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Yu-Gi-Oh! bans non-Japanese players from the TCG's Japan tournaments, even if they live in the country

Rule change would deny non-native duelists from even competing at local store-level qualifiers.

Image credit: Alicia Haddick

Competing in Japanese Yu-Gi-Oh! Trading Card Game tournaments just got a lot more difficult for non-native players. The trading card game’s publisher, Konami, recently updated its competitive rules and restricted who can earn slots at the highest levels of play.

Spotted by Twitter user and TCG YouTube creator DifferentFight, the ruling comes from a supposed longer list of Konami-sanctioned overhauls to Yu-Gi-Oh!’s 2024 competitive season. Among some fairly standard clarifications is one bullet point that, when translated via Google, reads thus:“Eligibility to participate is limited to those who are Japanese nationals and have an address in Japan at the time of advance reservation for the shop qualifying round and on the day of participation.”

This means hopeful duelists seeking entry into the 2024 Yu-Gi-Oh! Japan Championship qualifiers might not be able to attend if they’re expatriates, foreign residents or any other non-native designation. Such a ruling only seems to apply to Japan’s qualifier, where the winner will go on to represent Japan in the world championship.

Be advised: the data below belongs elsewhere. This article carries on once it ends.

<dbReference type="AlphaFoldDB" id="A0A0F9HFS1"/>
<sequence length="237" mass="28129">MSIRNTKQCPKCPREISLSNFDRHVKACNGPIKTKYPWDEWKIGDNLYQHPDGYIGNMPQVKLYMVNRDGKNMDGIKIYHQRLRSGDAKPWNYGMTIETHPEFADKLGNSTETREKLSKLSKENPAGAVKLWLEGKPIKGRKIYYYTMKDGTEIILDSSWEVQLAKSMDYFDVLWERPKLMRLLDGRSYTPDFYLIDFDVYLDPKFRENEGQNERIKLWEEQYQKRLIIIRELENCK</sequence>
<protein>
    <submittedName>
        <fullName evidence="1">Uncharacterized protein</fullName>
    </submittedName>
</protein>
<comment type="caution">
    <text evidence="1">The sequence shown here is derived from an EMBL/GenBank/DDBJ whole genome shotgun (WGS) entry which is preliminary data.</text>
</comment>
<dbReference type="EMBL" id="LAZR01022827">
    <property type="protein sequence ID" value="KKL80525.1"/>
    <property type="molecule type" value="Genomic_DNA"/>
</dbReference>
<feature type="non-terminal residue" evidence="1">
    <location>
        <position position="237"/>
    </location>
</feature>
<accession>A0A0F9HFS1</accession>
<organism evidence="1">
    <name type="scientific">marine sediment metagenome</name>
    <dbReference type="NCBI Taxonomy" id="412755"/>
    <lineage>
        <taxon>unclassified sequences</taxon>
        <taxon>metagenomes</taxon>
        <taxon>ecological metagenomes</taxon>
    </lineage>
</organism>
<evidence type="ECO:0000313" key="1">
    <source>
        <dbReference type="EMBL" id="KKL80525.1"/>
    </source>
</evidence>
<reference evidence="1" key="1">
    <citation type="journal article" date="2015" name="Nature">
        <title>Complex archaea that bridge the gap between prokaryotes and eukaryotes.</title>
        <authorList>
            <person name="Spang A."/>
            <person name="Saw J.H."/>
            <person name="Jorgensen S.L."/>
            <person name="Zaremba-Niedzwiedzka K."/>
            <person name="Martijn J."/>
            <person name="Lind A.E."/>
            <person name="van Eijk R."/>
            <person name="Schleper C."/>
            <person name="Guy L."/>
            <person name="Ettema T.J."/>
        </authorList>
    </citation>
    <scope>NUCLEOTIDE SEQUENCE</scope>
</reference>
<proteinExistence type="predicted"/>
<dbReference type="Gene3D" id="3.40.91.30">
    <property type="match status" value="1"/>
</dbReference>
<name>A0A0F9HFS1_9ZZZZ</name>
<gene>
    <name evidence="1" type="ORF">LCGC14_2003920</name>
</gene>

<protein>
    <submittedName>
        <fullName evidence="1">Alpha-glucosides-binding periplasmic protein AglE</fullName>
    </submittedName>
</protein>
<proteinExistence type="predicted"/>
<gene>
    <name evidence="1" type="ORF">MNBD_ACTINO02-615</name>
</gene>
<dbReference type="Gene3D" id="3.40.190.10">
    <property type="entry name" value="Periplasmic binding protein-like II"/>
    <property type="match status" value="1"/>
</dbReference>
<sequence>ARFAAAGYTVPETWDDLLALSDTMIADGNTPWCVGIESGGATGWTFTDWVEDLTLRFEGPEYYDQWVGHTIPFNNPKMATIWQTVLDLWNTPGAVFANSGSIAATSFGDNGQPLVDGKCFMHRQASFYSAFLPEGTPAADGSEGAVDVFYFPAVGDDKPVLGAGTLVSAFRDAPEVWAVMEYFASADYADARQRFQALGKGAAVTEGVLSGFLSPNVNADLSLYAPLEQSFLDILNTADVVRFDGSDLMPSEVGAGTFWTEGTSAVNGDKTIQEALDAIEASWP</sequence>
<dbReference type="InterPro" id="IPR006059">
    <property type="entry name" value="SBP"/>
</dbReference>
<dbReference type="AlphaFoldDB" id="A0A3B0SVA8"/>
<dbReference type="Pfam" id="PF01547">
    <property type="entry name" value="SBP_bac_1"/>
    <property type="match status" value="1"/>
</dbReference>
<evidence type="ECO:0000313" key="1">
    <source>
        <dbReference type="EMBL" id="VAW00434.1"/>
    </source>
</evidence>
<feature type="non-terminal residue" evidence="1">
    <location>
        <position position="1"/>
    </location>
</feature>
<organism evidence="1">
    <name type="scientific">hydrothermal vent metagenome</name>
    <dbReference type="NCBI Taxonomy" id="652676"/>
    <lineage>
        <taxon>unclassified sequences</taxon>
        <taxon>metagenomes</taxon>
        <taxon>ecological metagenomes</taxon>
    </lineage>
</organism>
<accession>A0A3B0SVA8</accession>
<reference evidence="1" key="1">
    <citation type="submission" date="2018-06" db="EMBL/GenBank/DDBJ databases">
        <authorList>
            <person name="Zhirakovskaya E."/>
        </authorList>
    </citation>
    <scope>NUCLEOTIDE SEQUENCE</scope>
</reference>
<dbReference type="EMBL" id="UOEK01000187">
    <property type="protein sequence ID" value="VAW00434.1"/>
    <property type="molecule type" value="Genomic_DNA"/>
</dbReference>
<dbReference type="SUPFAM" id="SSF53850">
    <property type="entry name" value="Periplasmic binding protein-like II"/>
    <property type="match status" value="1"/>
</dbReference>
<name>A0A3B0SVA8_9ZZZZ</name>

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Commenters pointed out that Konami has deployed similar rulings for other competitions, such as the Konami Arcade Championships that include Dance Dance Revolution and other classic arcade titles.

There’s a case to be made that Konami is simply protecting the Japanese representative slot from being won by someone who traveled over for the express purpose of crushing other Yu-Gi-Oh! TCG players, or perhaps earning a spot in a different country’s league after losing their own. It’s not entirely unheard of, but Konami’s reaction is garnering confusion and anger from the online playerbase.

As of now, non-Japanese players won’t even be able to attend in-store qualifiers, which represent the first step on the competitive ladder that eventually ends with an invitation to the world championship. In the past, non-native winners could take part and even win the qualifier but would need to abdicate their invitation. It’s not the cleanest solution, but it does still allow players - regardless of nationality - to join in the competitive fun.

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Chase Carter

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Chase is a freelance journalist and media critic. He enjoys the company of his two cats and always wants to hear more about that thing you love. Follow him on Twitter for photos of said cats and retweeted opinions from smarter folks.
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